Hearing problems 121 (32.61) 149 (43.82) 0.002** 270 (37.97)
Headache 155 (41.78) 123 (36.18) 0.126     278 (39.09)
Respiratory symptoms 117 (31.54) 156 (45.88) <0.001** 273 (38.39)
Mental disorders 228 (61.46) 211 (62.06) 0.870     439 (61.74)
Musculoskeletal disorders 269 (72.50) 249 (73.23) 0.827     518 (72.85)

* Chi-square.

** p < 0.05.


The main purpose of this study was to investigate occupational health problems and safety conditions among SMEs in Shiraz, Iran. The results showed that workers in small enterprises reported higher accident rates (224, 60.37%), less exposure to harmful agents (28, 7.53%), and a lower percentage of OHPs. However, workers in medium enterprises reported more exposure to harmful agents and a higher prevalence of OHPs.

According to the results of this study, the prevalence of occupational accidents in small enterprises (224, 60.37%) was significantly higher than in medium enterprises (176, 51.76%) (P < 0.05). This difference can be attributed to various factors, including the labor law not requiring small enterprises to form a council of technical protection and work health and to hire OHS experts. Additionally, workers in these enterprises are not usually provided with adequate safety training [4], and their levels of education are lower compared with workers in medium enterprises (Table 1). More importantly, small enterprises are less likely to be inspected by law-enforcement bodies than medium-sized enterprises. This finding is consistent with the results of Rongo et al., who investigated the OHS conditions of small enterprises in Tanzania [1]. According to Park’s study in Korea, the incidence rate of occupational accidents in small enterprises is higher than that in medium enterprises due to a lack of a good inspection system for small enterprises [3].

In this study, burns and cuts, especially on arms and hands, were the most common accidents (Figure 1), and their incidence rates were significantly higher in small enterprises compared with medium enterprises. This finding is consistent with some of the studies conducted on small enterprises, including Ghahramani, et al. [24], Jahangiri et al. [20], and Taheri [18], in Iran and Kebede Faris et al. in Ethiopia [2]. The most important reasons for the high incidence of burns and cuts in small enterprises are a lack of usage of personal protective equipment, the nature of the work (i.e., manual handling of sharp objects), the use of old machinery without protective shields, employee refusal to comply with safety rules, and a lack of adequate safety training [25].

In our study, OHPs were more prevalent among workers in medium enterprises (Table 3). This is consistent with the results investigating workplace exposure to chemical and physical harmful agents, which indicated that workers in medium enterprises were more exposed than those working for small enterprises (Table 2). The higher prevalence of OHPs in medium enterprises can be attributed to the fact that, unlike small enterprises, workers in medium enterprises are provided with occupational medical examinations and are more aware of their health status. In other words, in medium enterprises, medical surveillance is available to all workers due to mandatory medical examinations and the presence of a healthcare professional [26]. While workers in medium enterprises are aware of their health status, workers in small enterprises may have health problems they are not aware of, such as hearing impairment. Moreover, the higher prevalence of OHPs and the greater frequency of physical and chemical harmful agents in medium enterprises can be attributed to their complexity and vastness compared with small enterprises [2, 3].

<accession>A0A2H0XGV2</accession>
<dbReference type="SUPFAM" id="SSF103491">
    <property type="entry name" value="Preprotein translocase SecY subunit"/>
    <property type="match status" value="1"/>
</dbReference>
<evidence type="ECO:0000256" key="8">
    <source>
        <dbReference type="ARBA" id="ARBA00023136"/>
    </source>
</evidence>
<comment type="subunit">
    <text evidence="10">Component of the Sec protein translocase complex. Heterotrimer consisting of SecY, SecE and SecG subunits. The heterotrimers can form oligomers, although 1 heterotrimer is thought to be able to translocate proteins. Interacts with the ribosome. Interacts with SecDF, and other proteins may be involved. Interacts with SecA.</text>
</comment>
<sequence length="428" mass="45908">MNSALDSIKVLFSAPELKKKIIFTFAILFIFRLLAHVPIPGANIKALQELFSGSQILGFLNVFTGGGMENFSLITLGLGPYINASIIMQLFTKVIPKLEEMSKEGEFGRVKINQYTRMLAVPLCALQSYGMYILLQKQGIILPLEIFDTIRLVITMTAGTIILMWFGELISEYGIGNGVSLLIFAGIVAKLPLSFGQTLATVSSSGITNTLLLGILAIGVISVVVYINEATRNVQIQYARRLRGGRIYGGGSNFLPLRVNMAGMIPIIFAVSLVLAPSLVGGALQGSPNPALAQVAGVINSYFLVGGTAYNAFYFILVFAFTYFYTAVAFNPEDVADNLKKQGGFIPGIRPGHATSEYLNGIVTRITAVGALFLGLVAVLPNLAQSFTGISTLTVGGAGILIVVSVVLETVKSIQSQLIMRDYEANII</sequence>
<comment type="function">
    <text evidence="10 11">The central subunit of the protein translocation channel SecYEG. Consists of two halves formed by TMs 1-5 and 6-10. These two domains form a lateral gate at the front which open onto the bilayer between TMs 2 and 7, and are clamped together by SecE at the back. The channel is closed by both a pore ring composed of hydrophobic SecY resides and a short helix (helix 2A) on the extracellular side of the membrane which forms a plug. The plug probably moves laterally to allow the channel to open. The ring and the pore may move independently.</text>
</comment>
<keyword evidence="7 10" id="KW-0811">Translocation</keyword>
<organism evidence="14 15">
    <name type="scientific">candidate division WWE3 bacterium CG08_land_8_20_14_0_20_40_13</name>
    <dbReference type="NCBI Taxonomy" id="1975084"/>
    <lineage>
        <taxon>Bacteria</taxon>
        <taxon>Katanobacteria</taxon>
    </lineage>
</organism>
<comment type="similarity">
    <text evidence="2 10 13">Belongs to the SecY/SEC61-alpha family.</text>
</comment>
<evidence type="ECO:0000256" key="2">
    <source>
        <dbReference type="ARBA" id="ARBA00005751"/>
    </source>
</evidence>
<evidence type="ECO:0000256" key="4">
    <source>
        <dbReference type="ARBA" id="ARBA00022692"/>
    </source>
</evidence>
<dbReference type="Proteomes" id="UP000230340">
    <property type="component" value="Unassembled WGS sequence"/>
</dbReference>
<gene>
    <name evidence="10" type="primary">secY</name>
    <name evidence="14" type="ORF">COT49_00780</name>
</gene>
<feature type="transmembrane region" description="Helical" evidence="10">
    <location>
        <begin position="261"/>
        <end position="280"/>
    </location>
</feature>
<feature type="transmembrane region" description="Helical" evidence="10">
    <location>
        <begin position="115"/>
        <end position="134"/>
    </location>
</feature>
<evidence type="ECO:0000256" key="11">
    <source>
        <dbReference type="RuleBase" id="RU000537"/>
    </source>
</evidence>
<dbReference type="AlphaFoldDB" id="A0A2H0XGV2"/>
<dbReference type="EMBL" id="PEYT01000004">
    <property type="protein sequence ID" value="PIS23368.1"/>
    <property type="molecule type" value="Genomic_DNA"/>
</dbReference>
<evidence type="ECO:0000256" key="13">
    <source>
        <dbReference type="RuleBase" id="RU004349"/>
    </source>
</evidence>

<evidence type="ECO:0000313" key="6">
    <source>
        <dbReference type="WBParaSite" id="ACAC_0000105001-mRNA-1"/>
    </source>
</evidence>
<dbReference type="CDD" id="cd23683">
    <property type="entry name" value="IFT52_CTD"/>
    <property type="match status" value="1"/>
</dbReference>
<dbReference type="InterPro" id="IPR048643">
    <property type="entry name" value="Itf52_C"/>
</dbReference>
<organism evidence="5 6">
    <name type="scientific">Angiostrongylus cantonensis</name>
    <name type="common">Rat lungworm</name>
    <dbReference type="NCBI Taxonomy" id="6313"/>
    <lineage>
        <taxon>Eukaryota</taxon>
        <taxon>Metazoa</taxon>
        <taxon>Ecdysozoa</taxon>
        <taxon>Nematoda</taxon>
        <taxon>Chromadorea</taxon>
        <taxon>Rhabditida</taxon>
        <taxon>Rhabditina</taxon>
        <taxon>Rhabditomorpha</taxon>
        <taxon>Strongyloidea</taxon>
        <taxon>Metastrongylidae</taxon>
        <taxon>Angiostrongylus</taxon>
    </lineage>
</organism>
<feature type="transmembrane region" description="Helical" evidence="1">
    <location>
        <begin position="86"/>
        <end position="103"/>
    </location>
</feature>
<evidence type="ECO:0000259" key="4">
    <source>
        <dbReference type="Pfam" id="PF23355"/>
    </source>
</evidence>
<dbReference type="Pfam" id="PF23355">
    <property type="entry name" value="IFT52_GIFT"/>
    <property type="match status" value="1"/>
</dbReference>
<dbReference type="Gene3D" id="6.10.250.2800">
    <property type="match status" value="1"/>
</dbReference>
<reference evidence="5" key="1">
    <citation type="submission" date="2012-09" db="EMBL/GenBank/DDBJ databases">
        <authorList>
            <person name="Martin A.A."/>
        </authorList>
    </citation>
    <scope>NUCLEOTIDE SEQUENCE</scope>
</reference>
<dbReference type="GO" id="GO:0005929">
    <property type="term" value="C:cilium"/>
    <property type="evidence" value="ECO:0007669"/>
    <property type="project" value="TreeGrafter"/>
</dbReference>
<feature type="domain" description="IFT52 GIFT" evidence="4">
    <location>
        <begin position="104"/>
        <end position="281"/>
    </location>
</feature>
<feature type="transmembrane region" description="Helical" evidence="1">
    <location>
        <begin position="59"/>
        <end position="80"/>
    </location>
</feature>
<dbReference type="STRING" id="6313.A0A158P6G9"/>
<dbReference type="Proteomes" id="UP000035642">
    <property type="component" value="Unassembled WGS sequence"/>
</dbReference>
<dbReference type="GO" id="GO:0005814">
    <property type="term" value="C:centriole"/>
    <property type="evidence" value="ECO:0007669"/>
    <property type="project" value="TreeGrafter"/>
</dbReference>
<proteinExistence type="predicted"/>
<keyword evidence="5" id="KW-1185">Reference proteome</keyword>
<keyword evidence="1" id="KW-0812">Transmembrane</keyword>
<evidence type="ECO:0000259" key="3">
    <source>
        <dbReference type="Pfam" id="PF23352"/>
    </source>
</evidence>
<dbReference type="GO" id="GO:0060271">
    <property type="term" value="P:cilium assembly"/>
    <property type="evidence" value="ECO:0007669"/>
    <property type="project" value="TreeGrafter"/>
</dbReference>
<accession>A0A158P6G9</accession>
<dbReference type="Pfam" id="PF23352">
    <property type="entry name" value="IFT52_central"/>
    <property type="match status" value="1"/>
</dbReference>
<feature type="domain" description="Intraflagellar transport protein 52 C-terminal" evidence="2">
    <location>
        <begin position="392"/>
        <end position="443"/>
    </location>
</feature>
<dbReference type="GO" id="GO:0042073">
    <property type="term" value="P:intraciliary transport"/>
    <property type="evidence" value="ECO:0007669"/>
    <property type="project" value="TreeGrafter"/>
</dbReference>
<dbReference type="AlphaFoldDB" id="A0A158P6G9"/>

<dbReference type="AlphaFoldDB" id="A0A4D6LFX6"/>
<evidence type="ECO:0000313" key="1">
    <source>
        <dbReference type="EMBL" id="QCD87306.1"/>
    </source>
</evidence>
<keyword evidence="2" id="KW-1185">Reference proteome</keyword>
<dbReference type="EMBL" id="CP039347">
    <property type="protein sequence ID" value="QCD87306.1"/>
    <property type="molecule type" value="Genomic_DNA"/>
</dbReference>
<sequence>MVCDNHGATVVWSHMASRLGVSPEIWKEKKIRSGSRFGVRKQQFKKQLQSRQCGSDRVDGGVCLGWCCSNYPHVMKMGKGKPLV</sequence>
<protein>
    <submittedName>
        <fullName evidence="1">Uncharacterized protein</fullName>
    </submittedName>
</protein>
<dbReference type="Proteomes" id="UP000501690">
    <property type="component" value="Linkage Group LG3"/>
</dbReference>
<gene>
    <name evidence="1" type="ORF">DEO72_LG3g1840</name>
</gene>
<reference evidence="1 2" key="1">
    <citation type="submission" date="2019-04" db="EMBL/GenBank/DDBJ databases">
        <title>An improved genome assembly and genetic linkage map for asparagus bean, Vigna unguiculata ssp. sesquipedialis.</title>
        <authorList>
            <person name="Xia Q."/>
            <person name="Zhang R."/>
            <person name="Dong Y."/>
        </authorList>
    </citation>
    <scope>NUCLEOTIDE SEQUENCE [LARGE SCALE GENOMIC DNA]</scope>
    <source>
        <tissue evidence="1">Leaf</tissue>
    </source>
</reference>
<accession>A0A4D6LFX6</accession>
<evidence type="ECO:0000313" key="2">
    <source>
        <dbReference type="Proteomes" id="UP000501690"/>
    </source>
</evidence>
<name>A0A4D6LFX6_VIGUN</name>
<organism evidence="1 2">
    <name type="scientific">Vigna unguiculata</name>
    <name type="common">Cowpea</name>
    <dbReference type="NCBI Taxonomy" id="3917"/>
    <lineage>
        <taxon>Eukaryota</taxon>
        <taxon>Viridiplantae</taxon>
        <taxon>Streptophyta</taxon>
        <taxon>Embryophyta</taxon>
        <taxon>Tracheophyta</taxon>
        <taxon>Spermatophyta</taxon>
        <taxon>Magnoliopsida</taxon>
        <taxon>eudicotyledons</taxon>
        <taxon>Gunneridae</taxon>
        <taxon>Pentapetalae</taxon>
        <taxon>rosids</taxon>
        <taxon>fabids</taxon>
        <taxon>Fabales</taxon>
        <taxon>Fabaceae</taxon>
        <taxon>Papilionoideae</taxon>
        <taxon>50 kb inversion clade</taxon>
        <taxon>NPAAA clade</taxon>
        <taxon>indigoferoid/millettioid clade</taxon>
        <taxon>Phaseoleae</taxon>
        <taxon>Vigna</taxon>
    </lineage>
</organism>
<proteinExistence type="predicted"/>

Small enterprises did not differ significantly from medium enterprises in terms of ergonomically harmful agents, except for awkward posture (Table 2). This is consistent with the results of Taheri [18], Jahangir [21], and Qutubuddin et al. [27]. This can be explained by the fact that new and advanced tools that address ergonomics are used in medium enterprises, while in small enterprises, ergonomic conditions of workstations are unfavorable. In addition, in small enterprises, such as automobile repair, the metal industry, the wood industry, and the chemical industry, most tasks are handled manually. Hence, inappropriately adjusted workstations, as well as non-ergonomic office desks, lead to working in awkward postures [27].


The most significant limitation in our study is that the data was self-reported and gathered by interview; therefore, recall bias is possible in reporting accidents and OHPs.


Our study showed small enterprises reported more occupational accidents compared with medium enterprises; whereas, most OHPs were reported to be higher in medium enterprises. This can be attributed to the provision of more OHS services in medium enterprises. It can be concluded that the OHS regulations in medium enterprises have led to improved OHS compared to small enterprises. Therefore, we recommend the labor law be expanded to include OHS regulations in small enterprises.